I can easily pivot the averages for A, B and C, but it isn’t combined for ALL 3. Can you assist?

    • Together with everything that seems to be developing within this subject matter, many of your opinions are actually relatively radical. However, I am sorry, but I can not subscribe to your whole strategy, all be it refreshing none the less. It seems to me that your remarks are not entirely rationalized and in actuality you are yourself not really entirely certain of your assertion. In any event I did enjoy examining it.

  • Hi Jon – hope you are doing fine ! I am not sure how to get about a particular scenario, so if you could please help me out I would be obliged. Is it possible to create a pivot table based on data in multiple worksheets and grouped by a composite field structure – eg. I have 4 sheets A, B, C, D each having Year and Month column plus some additional data columns (one is say ‘K’) (year and month have repeating rows)…now I want to consolidate (pivot / aggregate) all this data on a separate sheet grouped by Year, Month (rowwise) and K should be a filter and columns should be the name of sheets – A,B,C,D. waiting for your response.


    • I’ve been having issues with my Windows hosting. It has set me back quite a bit while making the next list. This is the current list that I have. I should add another list in less than a week. I’ll let you all know when the next list is ready. Thank you for your patience.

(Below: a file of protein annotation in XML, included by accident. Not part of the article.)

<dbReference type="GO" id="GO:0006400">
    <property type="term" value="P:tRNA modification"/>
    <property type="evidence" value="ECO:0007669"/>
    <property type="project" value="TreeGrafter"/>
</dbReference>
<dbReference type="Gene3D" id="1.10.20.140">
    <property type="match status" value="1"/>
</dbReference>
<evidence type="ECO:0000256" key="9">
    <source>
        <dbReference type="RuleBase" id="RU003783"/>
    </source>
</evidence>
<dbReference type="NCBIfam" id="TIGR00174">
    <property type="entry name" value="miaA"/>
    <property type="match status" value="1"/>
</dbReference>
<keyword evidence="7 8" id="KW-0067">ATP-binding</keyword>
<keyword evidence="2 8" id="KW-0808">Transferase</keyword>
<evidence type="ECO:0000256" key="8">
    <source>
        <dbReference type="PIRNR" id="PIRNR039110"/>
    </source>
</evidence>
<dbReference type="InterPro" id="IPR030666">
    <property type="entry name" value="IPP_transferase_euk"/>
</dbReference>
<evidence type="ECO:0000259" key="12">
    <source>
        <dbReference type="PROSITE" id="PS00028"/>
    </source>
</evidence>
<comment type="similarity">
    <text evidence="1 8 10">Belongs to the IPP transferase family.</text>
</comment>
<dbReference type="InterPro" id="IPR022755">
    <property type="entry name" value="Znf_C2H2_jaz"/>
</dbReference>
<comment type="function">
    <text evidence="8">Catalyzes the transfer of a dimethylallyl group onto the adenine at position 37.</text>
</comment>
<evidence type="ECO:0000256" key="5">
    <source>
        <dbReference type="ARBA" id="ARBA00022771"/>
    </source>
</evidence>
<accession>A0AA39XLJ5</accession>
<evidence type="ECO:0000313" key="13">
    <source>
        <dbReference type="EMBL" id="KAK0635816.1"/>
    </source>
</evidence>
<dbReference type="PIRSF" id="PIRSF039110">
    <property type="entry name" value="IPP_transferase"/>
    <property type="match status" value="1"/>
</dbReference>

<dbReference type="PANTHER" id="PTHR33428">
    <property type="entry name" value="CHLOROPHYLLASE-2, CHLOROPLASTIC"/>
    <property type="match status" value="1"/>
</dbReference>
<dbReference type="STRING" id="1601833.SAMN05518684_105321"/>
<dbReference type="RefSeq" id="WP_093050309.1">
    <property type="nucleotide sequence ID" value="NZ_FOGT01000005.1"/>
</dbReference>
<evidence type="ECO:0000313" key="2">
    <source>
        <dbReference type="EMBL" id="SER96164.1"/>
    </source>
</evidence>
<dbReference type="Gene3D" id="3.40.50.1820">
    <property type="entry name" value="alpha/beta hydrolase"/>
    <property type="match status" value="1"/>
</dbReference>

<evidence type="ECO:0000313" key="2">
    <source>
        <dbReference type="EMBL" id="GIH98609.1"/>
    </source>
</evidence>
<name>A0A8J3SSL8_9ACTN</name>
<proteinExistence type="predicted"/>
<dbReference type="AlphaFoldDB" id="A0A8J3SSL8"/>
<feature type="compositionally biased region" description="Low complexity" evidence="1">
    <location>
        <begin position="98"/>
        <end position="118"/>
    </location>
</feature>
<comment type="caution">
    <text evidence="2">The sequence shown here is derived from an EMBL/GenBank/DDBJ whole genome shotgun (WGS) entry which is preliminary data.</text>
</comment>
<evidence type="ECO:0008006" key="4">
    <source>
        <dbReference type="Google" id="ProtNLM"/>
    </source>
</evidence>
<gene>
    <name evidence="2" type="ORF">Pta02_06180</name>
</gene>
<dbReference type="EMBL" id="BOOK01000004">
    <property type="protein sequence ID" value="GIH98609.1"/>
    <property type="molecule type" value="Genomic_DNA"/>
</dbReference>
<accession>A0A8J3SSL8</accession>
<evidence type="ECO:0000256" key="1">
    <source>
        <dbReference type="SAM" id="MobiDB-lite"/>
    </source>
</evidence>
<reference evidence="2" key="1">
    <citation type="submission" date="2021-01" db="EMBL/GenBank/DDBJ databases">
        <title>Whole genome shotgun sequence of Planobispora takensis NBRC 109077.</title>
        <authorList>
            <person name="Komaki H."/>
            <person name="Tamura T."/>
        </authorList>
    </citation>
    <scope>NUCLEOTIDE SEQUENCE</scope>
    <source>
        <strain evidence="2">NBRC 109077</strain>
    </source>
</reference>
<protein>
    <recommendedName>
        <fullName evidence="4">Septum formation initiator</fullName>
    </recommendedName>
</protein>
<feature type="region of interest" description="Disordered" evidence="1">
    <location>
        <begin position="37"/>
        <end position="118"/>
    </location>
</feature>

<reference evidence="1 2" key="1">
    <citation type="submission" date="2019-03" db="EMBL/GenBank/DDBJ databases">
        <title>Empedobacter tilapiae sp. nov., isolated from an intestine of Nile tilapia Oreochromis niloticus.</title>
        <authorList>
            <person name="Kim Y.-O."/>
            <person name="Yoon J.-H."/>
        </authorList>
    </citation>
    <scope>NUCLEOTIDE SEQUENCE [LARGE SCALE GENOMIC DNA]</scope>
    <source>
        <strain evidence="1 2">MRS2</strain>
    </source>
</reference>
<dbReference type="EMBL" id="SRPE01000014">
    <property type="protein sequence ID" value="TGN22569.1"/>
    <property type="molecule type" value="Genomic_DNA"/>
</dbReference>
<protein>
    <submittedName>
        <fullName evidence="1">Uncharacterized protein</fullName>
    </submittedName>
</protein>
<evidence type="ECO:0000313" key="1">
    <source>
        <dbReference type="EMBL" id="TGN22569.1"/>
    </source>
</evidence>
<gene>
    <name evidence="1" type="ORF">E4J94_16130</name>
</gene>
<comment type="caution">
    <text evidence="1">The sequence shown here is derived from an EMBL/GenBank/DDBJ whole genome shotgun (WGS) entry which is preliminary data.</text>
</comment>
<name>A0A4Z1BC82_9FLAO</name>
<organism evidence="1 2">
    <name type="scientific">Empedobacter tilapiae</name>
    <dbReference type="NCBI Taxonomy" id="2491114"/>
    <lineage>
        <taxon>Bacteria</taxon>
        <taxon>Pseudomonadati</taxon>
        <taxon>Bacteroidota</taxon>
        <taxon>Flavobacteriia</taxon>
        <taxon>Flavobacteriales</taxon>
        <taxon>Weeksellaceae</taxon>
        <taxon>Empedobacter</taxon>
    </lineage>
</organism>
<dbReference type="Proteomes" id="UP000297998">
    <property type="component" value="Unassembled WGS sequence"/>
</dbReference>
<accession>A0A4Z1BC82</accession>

• Hi Jon,

    I am using Excel 2013. I don’t see add measures when I right click on my table in pivot table. I had to go to power pivot and use calculated fields to achieve the same. Also I am not able to drill down on date. It tells drill down not possible here. Group option is also disabled.

  • Thanks Jon. Really enjoyed the post.
    When I added the grouped day/month/year fields to my Rows, they did not appear with the values for Total Sales, Day Count, Daily Average as they do in your vid. Is this a setting somewhere?